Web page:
‘All right then, listen.’ The little girl spoke low, with an intensity I have never seen before in seven years of teaching. ‘I suppose I am going to tell you the whole story.
‘My name isn’t Annie, to start. It’s Mary Dyne Fortesque.
‘I was born into a lovely family, eighteen years ago. Oh don’t look so shocked, I know I’m small for my age! But small as I am, I have the heart of a young woman.
‘My parents were wonderful people. Father did something or other in the City and my mother had fabulous bridge parties all the time. We were the toast of Hampshire. Balls, coming-out parties, we had everything. Father was terribly rich, you know. Rich as Croesus. We had a Rolls Royce. Grey with a number plate that said RIC 1 H. Because Father’s name was Richard and he wanted everybody to know how rich he was.
‘Anyway, when I was fifteen, both of them were killed when the Rolls, driven by our drunkard chauffeur Alex, went out of control and fell off one of the Chilterns!’ She paused to check our reactions. I placed a look of horror and concern on my face.
‘It was terrible for me’ she sighed sadly. ‘I’ll never forget the day when Alex came into the house, covered in grease and grime, the steering-wheel of the Roller still clutched in his bleeding hands, to give us the awful news…’ the child wiped a tear away with an impatient sleeve.
‘Terrible for you,’ Graham said. His mouth was pulled down in a parody of sympathy and there was a twinkle in his eye.
‘Yes it was,’ she continued. ‘Anyway, my brother Charles and I were left alone for a while after the funeral, until one day they came.’
‘They?’ I asked stupidly.
‘Yes! The ones who call themselves my mother and father. Mr and Mrs Tweed. He’s my uncle, my father’s brother. She’s his whore!’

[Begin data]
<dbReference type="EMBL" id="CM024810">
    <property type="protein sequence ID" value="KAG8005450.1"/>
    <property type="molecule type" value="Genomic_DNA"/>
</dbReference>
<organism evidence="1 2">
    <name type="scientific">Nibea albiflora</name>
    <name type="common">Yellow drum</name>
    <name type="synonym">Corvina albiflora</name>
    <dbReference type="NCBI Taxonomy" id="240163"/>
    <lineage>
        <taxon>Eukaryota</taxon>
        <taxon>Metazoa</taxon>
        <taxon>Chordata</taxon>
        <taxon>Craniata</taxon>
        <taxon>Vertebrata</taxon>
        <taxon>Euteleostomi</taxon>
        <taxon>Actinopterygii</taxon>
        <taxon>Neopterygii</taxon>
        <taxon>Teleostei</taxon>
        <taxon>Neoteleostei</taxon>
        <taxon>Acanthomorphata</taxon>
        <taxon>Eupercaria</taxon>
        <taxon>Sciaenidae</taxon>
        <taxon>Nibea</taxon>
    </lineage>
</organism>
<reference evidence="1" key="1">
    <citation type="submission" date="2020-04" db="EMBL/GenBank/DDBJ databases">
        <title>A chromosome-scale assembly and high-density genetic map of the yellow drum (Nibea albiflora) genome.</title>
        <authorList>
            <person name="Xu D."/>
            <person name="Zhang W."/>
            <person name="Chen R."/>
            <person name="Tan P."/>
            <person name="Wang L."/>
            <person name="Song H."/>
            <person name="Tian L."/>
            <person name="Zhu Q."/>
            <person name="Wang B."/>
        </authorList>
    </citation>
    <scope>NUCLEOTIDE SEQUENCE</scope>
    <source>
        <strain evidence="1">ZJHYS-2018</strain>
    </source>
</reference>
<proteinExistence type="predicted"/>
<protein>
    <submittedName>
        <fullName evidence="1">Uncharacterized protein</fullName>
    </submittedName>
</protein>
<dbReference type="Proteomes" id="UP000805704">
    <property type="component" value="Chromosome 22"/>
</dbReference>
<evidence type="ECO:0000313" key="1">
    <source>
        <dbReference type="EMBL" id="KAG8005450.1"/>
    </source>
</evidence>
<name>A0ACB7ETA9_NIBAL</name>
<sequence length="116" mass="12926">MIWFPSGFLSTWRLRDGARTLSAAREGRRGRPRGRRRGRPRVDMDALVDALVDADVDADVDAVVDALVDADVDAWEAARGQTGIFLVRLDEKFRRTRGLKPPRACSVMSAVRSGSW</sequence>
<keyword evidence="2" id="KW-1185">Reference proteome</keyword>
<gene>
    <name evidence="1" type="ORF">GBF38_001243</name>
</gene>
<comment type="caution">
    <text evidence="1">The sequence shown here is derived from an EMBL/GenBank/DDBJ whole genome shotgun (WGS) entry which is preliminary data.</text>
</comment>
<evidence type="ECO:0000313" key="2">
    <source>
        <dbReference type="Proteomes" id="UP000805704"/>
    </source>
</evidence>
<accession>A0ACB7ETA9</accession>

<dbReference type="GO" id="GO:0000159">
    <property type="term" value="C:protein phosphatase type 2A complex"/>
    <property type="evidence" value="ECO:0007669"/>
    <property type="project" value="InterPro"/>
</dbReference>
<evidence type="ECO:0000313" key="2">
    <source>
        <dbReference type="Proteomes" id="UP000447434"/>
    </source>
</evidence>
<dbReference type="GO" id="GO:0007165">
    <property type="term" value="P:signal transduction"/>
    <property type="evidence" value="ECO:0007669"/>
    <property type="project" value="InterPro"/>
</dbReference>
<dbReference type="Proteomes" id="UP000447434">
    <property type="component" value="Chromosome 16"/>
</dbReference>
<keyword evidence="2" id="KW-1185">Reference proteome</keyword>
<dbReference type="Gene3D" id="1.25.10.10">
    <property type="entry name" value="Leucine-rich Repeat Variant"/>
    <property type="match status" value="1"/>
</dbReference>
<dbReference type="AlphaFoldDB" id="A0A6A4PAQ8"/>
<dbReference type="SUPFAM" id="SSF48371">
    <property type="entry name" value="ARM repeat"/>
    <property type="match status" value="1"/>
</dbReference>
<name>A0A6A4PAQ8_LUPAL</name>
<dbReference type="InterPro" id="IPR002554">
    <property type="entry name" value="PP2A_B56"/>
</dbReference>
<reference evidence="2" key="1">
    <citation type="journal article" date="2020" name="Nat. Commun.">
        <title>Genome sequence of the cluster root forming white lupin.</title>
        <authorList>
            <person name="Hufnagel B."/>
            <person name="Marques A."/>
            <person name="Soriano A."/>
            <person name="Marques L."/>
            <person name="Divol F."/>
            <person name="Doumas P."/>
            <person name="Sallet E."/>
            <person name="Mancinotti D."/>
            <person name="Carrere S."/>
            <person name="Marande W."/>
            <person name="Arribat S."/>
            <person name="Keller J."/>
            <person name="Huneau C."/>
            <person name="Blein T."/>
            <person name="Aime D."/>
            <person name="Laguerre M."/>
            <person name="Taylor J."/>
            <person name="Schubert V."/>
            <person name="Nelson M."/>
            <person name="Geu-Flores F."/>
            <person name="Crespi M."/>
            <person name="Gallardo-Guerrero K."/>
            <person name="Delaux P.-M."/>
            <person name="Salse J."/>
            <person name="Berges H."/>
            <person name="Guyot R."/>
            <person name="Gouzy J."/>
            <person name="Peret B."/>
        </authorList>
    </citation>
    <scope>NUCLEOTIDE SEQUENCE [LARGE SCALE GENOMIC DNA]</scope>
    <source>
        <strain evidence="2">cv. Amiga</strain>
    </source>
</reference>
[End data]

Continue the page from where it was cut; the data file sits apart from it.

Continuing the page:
‘Well!’ I said, about to reprimand her for the word.
‘Does that shock you?’ she asked, her eyes now full of tears. ‘That’s exactly what she is. He pays her to pretend she’s his wife. She’s just one of those women of the night, contracted. You see, it says in Father’s will that his brother Allen was to look after us if anything happened to them. But only if he’s married, and settled down. And nobody would ever marry him!’ she said contemptuously, ‘He’s such an arsehole! Oh I’m sorry to swear but that’s what he is. An incompetent, a man who’s failed at everything he ever tried. Do you know, once he was offered a partnership in Virgin Airways, right when it was starting. By Ricky Branston himself. And he refused. Fifty quid was just too much of a risk for him. What a worm!’
We shook our heads over what a worm Allen Tweed is.
‘God knows where he found that woman. My detective says she was a Lady of the Night. An upper-class whore. The sort who sleeps with all the members of parliament, all the Lords and things. And now she’s my pretend mother! Oh doesn’t it sicken you?’
Graham and I looked suitably sickened.
‘I shouldn’t be surprised if they weren’t planning to kill me for my money, or rather, mother and father’s money. The generous allowance they’ve been given to look after us isn’t enough for them…’ she was weeping again and I handed her a paper napkin.
‘One thing puzzles me,’ I asked gently, ‘what happened to your brother? What was his name?’
‘Oh, Peveril,’ she said with a snuffle, ‘I have no idea! He said he would run off to America, if he ever got a chance…but maybe they got to him first! Probably dead and thrown away into the Thames…There’s only one thing to do,’ she announced, ‘I’m going to run away.’
This last phrase was said so melodramatically, with such actorish resonance, that I knew the exact territory we were in: Barbara Cartland meets Jean Plaidy.
I must have shown a trace of disbelief then, because the child suddenly stared searchingly into my eyes and said, urgently, ‘You look as if you don’t believe me.’